Acclaimed director Wim Wenders began his career as an artist and has become widely known for his photographs and paintings, along with his award-winning documentaries and films. Born in 1945 in Düsseldorf, Wenders originally studied medicine and philosophy in college before dropping out to pursue painting in Paris during the 1960s. There, he worked as an engraver at Johnny Friedlander and experimented with collage, watercolor, ink drawing, and engraving. He directed his first feature film, Summer in the City, in 1970, after which he achieved widespread recognition for films such as Paris, Texas (1984) and Wings of Desire (1987), as well as documentaries including Buena Vista Social Club (1999) and, later, Pina (2011).
Wenders began more frequently exhibiting his photographs in the early 1980s. He often takes photographs while traveling and scouting locations for films, intertwining his film and art practices for audiences. His photographic series Written in the West grew out of his search for sites for Paris, Texas, specifically those that epitomize the American West; in search of such settings, Wenders traveled throughout New Mexico, Arizona, and Texas. Similarly, for Buena Vista Social Club, he shot a book-length series of photographs of the film’s musicians, along with scenes from Havana city life. For Until the End of the World, meanwhile, Wenders created a series of “electronic paintings” to be used in the film, in which images can be sent to the brain without actual sight. The paintings were put on high-definition tape and digitally re-rendered with color and pixelating effects.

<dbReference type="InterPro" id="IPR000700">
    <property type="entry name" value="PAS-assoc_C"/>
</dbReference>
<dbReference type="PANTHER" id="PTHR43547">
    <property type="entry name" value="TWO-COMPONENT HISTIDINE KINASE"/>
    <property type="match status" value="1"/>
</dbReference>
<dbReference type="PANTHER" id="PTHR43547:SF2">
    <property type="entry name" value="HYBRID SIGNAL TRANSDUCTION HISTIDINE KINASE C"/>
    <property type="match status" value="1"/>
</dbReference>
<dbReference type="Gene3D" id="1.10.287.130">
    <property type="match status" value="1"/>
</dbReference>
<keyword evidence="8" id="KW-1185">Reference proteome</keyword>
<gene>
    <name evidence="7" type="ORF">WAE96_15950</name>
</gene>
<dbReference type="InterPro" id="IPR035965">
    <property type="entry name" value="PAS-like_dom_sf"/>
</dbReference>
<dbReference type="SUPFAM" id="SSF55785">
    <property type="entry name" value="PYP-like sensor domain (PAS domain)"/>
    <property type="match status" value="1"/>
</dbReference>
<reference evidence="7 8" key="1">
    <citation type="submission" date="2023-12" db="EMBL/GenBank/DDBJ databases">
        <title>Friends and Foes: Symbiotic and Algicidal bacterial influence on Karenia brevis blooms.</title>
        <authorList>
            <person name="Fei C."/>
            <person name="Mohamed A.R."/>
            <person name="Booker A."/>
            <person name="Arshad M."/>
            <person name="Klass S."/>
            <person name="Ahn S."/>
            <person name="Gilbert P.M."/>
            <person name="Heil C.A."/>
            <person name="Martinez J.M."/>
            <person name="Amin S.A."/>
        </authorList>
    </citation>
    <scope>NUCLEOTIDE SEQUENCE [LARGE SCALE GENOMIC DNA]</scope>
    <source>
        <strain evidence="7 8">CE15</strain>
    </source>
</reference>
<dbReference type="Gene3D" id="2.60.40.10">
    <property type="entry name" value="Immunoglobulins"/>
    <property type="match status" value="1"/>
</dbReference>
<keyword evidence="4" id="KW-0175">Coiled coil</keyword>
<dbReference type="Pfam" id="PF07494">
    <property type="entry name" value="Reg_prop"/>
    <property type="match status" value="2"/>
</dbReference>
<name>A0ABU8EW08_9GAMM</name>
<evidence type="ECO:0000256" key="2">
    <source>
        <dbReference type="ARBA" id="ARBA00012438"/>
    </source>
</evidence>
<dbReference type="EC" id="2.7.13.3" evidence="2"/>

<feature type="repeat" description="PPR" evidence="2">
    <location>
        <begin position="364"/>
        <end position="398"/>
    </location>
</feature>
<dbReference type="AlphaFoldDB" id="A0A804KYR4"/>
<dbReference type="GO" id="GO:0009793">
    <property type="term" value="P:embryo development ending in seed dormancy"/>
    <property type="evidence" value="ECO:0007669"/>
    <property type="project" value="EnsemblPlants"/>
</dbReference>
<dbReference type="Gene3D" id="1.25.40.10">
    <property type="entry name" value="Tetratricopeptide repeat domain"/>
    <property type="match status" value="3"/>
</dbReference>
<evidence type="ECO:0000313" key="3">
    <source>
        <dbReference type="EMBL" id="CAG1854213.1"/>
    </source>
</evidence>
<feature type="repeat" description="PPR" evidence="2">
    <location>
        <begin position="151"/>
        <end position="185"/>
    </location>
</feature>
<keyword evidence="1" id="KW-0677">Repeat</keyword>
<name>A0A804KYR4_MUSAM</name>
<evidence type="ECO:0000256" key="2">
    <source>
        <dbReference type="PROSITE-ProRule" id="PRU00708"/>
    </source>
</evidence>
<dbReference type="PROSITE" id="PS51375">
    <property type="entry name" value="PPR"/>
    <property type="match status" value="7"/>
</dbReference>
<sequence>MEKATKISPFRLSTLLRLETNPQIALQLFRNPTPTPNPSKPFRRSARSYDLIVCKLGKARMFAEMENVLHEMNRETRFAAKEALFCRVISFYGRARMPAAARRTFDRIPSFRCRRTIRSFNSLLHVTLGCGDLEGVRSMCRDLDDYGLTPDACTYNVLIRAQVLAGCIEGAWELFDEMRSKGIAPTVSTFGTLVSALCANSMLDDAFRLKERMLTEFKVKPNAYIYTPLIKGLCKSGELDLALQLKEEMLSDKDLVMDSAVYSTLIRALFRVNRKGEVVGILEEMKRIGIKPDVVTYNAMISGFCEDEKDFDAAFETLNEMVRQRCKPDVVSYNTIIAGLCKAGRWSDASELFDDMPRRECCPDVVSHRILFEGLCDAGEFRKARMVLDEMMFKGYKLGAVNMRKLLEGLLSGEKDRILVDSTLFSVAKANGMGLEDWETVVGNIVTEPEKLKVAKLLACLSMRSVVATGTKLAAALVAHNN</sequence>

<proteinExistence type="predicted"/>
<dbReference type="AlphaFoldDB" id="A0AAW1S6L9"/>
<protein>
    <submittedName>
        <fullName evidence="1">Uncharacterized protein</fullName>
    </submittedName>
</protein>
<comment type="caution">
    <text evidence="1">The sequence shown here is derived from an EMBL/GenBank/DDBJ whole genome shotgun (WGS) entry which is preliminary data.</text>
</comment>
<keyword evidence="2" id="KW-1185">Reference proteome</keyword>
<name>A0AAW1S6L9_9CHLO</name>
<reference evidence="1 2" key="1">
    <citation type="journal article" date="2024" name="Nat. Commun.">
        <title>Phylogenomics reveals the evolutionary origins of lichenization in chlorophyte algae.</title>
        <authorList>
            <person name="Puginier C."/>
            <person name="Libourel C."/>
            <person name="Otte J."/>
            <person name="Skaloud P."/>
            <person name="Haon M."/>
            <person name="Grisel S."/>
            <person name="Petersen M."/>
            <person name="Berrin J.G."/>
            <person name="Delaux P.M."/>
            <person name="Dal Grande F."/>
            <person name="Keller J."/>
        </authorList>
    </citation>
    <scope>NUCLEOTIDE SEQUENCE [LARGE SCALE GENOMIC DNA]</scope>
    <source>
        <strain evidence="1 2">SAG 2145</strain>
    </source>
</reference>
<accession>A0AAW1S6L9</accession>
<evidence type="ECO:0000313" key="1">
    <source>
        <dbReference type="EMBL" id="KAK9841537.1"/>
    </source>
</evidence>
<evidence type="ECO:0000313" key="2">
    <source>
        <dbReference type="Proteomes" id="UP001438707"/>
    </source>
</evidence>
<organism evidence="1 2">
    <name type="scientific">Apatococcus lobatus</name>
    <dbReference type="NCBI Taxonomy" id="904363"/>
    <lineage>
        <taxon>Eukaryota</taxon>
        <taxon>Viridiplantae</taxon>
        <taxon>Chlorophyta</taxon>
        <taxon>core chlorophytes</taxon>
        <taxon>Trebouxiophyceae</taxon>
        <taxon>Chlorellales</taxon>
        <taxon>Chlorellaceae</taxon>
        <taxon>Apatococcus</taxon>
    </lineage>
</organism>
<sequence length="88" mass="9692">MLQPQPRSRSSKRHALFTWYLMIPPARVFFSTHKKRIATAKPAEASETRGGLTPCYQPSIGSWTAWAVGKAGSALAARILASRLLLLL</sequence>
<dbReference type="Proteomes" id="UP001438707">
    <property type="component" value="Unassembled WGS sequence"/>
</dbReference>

Wenders’s work has been shown at galleries and institutions around the world, including the Guggenheim Museum in Bilbao, the Louisiana Museum of Modern Art in Denmark, and the Centre Georges Pompidou in Paris.